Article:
Notices

NEWS RELEASE

Washington Department of Fish and Wildlife

February 12, 2019

Contact: Dan Ayres, 360-249-4628

WDFW approves 7-day razor clam dig starting Feb. 15

OLYMPIA – Razor clam diggers can return to various ocean beaches for a seven-day opening beginning Friday, Feb. 15. The dig extends over a long weekend and provides a Saturday digging opportunity at Long Beach.

State shellfish managers with the Washington Department of Fish and Wildlife (WDFW) approved the dig on evening low tides after marine toxin tests showed the clams are safe to eat. No digging will be allowed on any beach before noon.

The upcoming dig is approved on the following beaches, dates, and evening low tides:

  • Feb. 15, Friday; 3:11 p.m.; 0.4 feet; Twin Harbors, Mocrocks
  • Feb. 16, Saturday; 4:08 p.m.; -0.3 feet; Twin Harbors, Copalis, Kalaloch
  • Feb. 17, Sunday; 4:59 p.m.; -1.0 feet; Long Beach, Twin Harbors, Copalis, Mocrocks, Kalaloch
  • Feb. 18, Monday; 5:46 p.m.; -1.4 feet; Twin Harbors, Mocrocks, Kalaloch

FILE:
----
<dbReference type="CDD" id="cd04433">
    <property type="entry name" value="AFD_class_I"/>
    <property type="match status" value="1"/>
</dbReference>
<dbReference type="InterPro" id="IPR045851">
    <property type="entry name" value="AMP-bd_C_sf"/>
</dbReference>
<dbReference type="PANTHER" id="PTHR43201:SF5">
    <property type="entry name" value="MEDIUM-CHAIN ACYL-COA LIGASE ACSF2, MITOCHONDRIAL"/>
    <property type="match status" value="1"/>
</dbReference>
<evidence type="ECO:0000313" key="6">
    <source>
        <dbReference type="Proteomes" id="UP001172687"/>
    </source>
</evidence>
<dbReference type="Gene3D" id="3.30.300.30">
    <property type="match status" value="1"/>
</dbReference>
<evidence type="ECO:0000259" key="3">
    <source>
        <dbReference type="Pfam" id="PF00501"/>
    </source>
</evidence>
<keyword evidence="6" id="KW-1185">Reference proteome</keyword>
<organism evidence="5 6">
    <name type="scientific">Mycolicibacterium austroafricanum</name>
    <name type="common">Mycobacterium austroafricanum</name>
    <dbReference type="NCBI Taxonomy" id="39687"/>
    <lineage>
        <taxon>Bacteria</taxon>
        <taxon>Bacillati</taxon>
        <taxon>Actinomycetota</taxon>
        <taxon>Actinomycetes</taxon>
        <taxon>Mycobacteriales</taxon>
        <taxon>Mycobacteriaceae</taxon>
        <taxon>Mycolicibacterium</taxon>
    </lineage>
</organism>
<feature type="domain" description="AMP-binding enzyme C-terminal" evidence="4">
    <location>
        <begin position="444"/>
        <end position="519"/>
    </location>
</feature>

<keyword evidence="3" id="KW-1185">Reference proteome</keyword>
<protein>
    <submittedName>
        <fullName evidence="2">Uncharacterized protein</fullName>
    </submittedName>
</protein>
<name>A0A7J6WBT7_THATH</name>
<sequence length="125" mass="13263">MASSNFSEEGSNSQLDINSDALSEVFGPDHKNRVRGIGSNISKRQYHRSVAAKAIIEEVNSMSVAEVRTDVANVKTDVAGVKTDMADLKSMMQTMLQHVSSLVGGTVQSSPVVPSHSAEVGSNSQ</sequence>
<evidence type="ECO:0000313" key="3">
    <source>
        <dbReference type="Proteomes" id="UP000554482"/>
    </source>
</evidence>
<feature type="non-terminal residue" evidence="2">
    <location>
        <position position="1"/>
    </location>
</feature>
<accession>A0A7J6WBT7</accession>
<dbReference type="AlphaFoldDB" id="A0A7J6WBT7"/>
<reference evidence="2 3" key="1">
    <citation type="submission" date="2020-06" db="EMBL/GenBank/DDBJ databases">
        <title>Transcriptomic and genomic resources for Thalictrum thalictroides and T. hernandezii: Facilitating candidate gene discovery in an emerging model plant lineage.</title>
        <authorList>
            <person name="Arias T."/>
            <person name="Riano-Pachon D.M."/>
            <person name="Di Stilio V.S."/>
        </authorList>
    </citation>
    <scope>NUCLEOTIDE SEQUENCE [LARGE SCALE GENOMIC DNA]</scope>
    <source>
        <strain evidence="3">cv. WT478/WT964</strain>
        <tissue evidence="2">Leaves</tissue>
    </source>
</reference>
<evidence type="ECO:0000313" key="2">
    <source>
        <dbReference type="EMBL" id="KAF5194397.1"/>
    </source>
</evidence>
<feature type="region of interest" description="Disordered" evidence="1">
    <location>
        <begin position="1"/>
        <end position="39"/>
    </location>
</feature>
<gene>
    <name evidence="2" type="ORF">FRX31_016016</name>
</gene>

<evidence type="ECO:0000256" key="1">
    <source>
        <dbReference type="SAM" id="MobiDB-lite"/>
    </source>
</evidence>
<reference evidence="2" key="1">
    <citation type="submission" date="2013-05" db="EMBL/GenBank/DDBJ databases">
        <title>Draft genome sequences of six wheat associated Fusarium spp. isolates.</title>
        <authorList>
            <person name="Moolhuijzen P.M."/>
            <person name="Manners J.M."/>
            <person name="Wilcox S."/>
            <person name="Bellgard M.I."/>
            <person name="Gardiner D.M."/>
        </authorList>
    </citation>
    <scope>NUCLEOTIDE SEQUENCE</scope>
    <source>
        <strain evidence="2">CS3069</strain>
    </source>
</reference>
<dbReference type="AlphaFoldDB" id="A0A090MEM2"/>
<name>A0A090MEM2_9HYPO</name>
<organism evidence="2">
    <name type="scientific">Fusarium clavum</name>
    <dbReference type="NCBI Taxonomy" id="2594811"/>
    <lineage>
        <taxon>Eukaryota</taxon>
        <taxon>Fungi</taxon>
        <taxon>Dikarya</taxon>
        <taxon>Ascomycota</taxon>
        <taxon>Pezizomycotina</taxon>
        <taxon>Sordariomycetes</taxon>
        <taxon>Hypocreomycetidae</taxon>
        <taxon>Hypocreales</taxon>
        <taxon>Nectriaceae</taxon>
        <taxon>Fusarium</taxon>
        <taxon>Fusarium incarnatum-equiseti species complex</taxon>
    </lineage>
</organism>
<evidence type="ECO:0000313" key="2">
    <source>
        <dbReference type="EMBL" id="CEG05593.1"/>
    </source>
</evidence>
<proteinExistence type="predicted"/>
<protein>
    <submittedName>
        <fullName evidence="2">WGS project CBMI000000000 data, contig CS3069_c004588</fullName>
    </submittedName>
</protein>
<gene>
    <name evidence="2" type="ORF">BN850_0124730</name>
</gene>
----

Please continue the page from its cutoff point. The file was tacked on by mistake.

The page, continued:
• Feb. 19, Tuesday; 6:31 p.m.; -1.5 feet; Twin Harbors
  • Feb. 20, Wednesday; 7:14 p.m.; -1.3 feet; Twin Harbors
  • Feb. 21, Thursday; 7:56 p.m.; -0.8 feet; Twin Harbors

Dan Ayres, WDFW coastal shellfish manager, recommends that diggers hit the beach about an hour or two before low tide for the best results.

“Razor clams are fun to gather and great to eat, and the seven-day schedule should provide opportunities for diggers to find a time to gather their clams for late winter get-togethers with friends and family,” said Ayres.

In order to ensure conservation of clams for future generations, WDFW sets tentative razor clam seasons that are based on the results from the annual coast-wide razor clam stock assessment and by considering harvest to date. WDFW authorizes each dig independently after getting the results of marine toxin testing.

All diggers age 15 or older must have an applicable 2018-19 fishing license to harvest razor clams on any beach. Licenses, ranging from a three-day razor clam license (starting at $9.70) to an annual combination fishing license, are available on WDFW’s website at https://fishhunt.dfw.wa.gov and from license vendors around the state.

Under state law, diggers at open beaches can take 15 razor clams per day and are required to keep the first 15 they dig. Each digger’s clams must be kept in a separate container.